The Ocean Carbon Sink Has Set the Next Political Hurdle
New research reveals that once anthropogenic carbon emissions drop, so too will the ocean’s ability to absorb carbon dioxide. That could make it seem like emission reduction efforts aren’t working.
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The ocean has absorbed 39 percent of the carbon dioxide we have pumped into the air since the Industrial Revolution. Like a giant sponge, the ocean and the organisms within it have soaked up the carbon dioxide by dissolving it from the air and through photosynthesis. This so-called ocean carbon sink has spared us from the worst terrestrial consequences of soaring atmospheric carbon dioxide—a relief counterbalanced by ocean acidification and other marine side effects.
There are myriad unanswered questions about how much of our carbon the ocean will continue to take up—and for how long—but answering them has been a central focus of climate research. One recent study, however, suggests that the ocean carbon sink is unexpectedly responsive: as soon as emissions go down, so will the ocean’s uptake. The sponge, it turns out, isn’t quite so spongy.
The reason for this is simple: when it comes to carbon dioxide content, the ocean and the atmosphere seek equilibrium.
If we cut our carbon emissions, says Galen McKinley, the study’s lead author and a climate scientist at Columbia University’s Lamont-Doherty Earth Observatory in New York, “the ocean is going to say, Great, I don’t have to take up as much to reach that equilibrium, and that sink will slow down.”
The ocean carbon sink, she says, isn’t going to keep acting the way it did “when we were just driving [it] so hard by stuffing so much carbon into the atmosphere.”
The research shows that as the concentration of carbon dioxide in the atmosphere falls there comes a point when the ocean will start releasing its stored carbon, flipping from a carbon sink to a carbon source. The longer it takes to cut emissions, the longer this equilibration phase will take, simply because there will be more carbon in the ocean to balance out.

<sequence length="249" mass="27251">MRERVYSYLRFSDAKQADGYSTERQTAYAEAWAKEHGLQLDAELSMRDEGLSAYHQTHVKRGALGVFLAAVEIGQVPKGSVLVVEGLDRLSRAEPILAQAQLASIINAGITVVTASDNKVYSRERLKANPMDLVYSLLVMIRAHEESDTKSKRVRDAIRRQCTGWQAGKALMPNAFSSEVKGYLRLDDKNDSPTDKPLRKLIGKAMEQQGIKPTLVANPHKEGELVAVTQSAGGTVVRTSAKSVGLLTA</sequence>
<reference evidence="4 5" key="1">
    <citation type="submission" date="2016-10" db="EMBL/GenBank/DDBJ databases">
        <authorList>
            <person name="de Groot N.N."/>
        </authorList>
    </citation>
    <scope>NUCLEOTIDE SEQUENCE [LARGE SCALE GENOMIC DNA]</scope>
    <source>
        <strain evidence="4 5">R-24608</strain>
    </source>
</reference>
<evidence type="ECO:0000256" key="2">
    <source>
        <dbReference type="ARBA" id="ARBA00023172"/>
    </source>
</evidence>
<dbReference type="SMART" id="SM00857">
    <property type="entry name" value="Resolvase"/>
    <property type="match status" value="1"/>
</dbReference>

McKinley and her colleagues’ discovery stems from their analysis of a time when the ocean carbon sink didn’t behave as expected. In 1991, Mount Pinatubo, a volcano in the Philippines, erupted, spraying volcanic ash and particulates into the stratosphere. This volcanic ash reflected sunlight and temporarily lowered global temperatures. Cooling the ocean, even by a smidge, increases the water’s ability to dissolve carbon dioxide—so it absorbed more.
At the same time, the long-running increase in atmospheric carbon dioxide slowed briefly between 1989 and 1994 because of a temporary plateau in carbon emissions, and because of an increase in the terrestrial carbon sink. Combined with the fact that the ocean had already sucked up more carbon following the Mount Pinatubo eruption, this lessened the difference between the amount of carbon dioxide in the atmosphere and in the ocean. This equalization weakened the ocean carbon sink, and illustrated a direct relationship between changes in atmospheric carbon dioxide and the sink’s behavior.
More recently, carbon dioxide emissions have decreased slightly because of the COVID-19 pandemic, and researchers predict a similar temporary shrinkage of the ocean carbon sink as a result.
Climate policy and climate science communication, says McKinley, must account for the ocean carbon sink’s pending re-equilibration. After all, one can easily see the political traps and arguments that could ensue when the ocean stops swallowing carbon dioxide, and even starts spewing it back.
McKinley doesn’t want people to be surprised when the ocean begins behaving differently than in the past, or to use this change as an argument to continue with business as usual. “You can imagine people who will say, Well, these cuts in emissions are hard. If the ocean is going to stop doing its thing, why should I keep cutting emissions?” says McKinley.
While climate policy and temperature targets do incorporate ocean dynamics, many rely on relatively simplistic ocean models that could use improvement, says McKinley. And that requires better information.
Miriam Goldstein, a biological oceanographer and the director of ocean policy at the Center for American Progress, agrees that solid science, and investment in scientific research, is key to good climate policy. “A well-designed climate policy should be able to incorporate unexpected results and be able to adapt,” Goldstein says.
While these dynamics are undoubtedly key to bear in mind, Goldstein cautions that we are still a long way from having to worry about the ocean releasing the carbon it has trapped through this process.
“We should be so lucky to have this problem, because we’re reducing so much atmospheric carbon,” she says. “We have not done nearly the climate action that we need to do.”